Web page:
The Inter-American Commission on Human Rights (IACHR) recently published its merits report in a case concerning the 1988 extrajudicial killing of Colombian human rights defender Valentín Basto Calderón, which has gone unsolved. See IACHR, Merits Report No. 45/17, Case 10.455, Valentín Basto Calderón et al. (Colombia), 25 May 2017. Bystanders Pedro Vicente Camargo, who was also killed, and his daughter Carmenza, who was injured, were also included as victims in the petition to the IACHR. At a time of armed conflict when State agents and paramilitaries frequently assassinated human rights defenders and community leaders, State agents had threatened Basto Calderón and harassed his family members. The State then failed to conduct a thorough and timely investigation of the events. See id. at para. 1. The International Justice Resource Center (IJRC) submitted an amicus curiae brief to the IACHR to provide supplementary analysis on this case, with a focus on Colombia’s obligations specific to human rights defenders. The Colombian Commission of Jurists represented the petitioners before the IACHR. In holding Colombia responsible for violations to the rights to life and humane treatment, among others, the IACHR took special note of the State’s specific obligations to protect and respect the rights of human rights defenders. Read more
In February 2018, several universal and regional human rights bodies and experts will assess States’ compliance with their human rights obligations through the consideration of State and civil society reports, country visits, interactive dialogues, and hearings on individual complaints. Four United Nations treaty bodies will be holding sessions throughout February on issues related to children’s rights, prevention of torture, the rights of persons with disabilities, and the rights of women. The UN Human Rights Council and several of its working groups will also be in session to review communications as well as thematic and country-specific reports. Two UN special rapporteurs will carry out country visits, and two special procedures working groups will hold private sessions on the topics of forced disappearances, and business and human rights.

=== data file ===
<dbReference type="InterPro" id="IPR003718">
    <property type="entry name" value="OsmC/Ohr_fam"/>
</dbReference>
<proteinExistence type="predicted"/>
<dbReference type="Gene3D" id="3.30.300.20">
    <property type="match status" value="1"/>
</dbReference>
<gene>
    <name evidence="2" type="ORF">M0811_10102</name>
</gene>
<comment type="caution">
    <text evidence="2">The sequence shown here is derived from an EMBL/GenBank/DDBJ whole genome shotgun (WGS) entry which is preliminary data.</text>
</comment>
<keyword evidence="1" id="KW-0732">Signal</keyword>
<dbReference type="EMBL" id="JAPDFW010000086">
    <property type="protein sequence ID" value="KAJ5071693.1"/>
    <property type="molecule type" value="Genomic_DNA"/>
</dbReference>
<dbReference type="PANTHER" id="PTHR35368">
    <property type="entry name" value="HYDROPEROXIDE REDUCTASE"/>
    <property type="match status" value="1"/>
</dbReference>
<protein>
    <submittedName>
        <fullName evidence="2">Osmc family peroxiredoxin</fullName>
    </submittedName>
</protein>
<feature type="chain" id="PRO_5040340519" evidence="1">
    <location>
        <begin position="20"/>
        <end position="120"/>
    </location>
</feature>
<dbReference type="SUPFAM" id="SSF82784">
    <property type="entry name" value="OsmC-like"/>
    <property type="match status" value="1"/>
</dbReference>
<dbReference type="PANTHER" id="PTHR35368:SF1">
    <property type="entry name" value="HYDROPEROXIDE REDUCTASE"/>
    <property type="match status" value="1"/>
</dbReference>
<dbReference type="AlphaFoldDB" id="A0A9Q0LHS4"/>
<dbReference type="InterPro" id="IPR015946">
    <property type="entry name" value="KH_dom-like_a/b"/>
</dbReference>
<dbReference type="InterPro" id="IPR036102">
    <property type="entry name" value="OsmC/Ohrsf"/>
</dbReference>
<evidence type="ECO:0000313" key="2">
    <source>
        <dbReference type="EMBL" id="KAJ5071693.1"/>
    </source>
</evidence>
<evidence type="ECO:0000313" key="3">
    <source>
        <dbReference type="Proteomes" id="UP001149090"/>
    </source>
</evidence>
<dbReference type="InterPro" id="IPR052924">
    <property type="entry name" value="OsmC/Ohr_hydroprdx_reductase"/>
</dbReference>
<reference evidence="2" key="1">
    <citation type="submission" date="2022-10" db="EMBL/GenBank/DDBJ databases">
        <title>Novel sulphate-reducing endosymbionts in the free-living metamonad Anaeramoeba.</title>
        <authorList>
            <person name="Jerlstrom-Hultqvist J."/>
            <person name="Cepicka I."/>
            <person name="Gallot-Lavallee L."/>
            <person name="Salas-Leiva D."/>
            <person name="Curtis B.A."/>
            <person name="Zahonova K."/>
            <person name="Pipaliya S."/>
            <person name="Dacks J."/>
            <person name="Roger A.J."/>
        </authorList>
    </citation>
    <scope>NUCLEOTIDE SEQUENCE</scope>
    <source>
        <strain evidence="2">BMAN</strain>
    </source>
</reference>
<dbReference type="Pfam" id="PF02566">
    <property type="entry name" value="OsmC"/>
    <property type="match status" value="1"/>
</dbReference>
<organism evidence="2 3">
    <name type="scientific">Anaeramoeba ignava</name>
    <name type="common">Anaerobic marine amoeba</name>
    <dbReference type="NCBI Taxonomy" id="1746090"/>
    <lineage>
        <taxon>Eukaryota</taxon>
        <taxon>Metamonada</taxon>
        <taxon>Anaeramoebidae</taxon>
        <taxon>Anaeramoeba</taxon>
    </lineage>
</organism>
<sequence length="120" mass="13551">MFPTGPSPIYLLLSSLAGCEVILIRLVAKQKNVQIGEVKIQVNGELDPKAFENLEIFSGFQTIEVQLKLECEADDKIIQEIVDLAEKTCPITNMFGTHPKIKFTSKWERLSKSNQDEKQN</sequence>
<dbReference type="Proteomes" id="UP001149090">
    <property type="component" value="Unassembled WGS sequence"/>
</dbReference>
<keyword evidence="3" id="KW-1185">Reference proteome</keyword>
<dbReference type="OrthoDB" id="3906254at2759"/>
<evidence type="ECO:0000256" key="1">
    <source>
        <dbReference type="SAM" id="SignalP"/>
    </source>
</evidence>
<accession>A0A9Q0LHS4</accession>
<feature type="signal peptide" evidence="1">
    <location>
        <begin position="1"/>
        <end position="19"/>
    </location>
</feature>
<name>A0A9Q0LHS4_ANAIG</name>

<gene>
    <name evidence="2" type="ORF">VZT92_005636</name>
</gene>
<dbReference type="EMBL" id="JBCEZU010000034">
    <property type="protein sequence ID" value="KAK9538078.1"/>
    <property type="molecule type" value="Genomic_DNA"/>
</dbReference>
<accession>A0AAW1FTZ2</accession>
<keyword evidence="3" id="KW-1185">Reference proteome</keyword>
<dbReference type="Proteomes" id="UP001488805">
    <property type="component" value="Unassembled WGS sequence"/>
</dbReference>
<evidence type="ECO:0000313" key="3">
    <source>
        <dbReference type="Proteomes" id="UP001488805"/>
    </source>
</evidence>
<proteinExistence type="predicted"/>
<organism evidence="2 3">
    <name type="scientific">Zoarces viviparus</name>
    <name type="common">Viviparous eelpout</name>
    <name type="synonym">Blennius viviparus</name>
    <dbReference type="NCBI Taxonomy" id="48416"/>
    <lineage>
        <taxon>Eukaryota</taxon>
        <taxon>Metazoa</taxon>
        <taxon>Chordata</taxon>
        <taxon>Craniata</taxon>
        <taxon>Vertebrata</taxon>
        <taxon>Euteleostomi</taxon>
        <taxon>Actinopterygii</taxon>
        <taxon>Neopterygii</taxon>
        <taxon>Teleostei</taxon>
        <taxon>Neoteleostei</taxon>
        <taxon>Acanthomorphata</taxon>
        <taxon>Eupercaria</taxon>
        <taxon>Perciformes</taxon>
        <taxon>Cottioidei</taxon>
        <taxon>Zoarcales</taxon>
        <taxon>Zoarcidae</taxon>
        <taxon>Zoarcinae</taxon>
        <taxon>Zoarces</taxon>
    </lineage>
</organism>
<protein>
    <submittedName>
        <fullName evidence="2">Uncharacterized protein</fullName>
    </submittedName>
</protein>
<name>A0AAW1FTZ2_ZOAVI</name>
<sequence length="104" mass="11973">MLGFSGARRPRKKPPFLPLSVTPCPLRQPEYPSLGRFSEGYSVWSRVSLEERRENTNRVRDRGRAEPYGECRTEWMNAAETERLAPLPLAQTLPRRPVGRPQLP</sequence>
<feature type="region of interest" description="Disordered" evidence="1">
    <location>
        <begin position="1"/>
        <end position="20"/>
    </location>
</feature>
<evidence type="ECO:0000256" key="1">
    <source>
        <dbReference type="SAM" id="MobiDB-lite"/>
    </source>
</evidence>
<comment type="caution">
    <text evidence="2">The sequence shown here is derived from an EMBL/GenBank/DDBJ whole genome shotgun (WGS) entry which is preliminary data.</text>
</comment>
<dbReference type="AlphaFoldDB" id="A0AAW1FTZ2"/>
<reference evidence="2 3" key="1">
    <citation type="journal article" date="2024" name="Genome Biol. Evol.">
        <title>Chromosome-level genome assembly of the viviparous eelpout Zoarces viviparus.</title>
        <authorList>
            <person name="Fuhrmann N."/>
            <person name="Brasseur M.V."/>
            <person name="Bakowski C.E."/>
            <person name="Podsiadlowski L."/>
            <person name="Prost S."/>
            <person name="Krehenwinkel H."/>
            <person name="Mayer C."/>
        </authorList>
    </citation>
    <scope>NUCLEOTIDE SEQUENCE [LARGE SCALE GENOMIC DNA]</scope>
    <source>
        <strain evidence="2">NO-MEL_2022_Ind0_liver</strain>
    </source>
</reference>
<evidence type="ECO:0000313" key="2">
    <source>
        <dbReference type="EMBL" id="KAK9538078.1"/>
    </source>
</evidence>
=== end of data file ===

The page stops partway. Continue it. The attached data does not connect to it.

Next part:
Regionally, the Inter-American Court of Human Rights (IACtHR) and the Inter-American Commission on Human Rights (IACHR) will be in session, and will hold public hearings during those sessions. The Grand Chamber of the European Court of Human Rights (ECtHR) will hear arguments in one case on the alleged violation of due process rights during domestic criminal proceedings, including the right to a fair trial, the right to adequate preparation of a defense, and the right to examine a witness.
The UN treaty body sessions and the public hearings of the European Court, Inter-American Commission, and Inter-American Court may be watched via UN Web TV, the European Court’s website, the Inter-American Commission’s website, and Vimeo, respectively. To view human rights bodies’ past and future activities, visit the IJRC Hearings & Sessions Calendar.
Happy Human Rights Day from the International Justice Resource Center! On this day, we celebrate the adoption of the Universal Declaration of Human Rights and the fundamental values it recognizes. At IJRC, we believe justice is borderless, but as the Universal Declaration of Human Rights enters its 70th year, much work remains to realize its vision.
For nearly seven years now, IJRC has been working to make international human rights protections more accessible, transparent, and relevant to the lives of people around the world. Our services help ensure that individuals harmed by human rights violations can achieve accountability and redress, no matter their circumstances. Watch below for a one-minute glimpse into one area in which our work has made a difference over the past year.
Our online readers and users are vital partners in this struggle.We invite you to join us in celebrating Human Rights Day by investing in the promise of the justice beyond borders and human rights for all.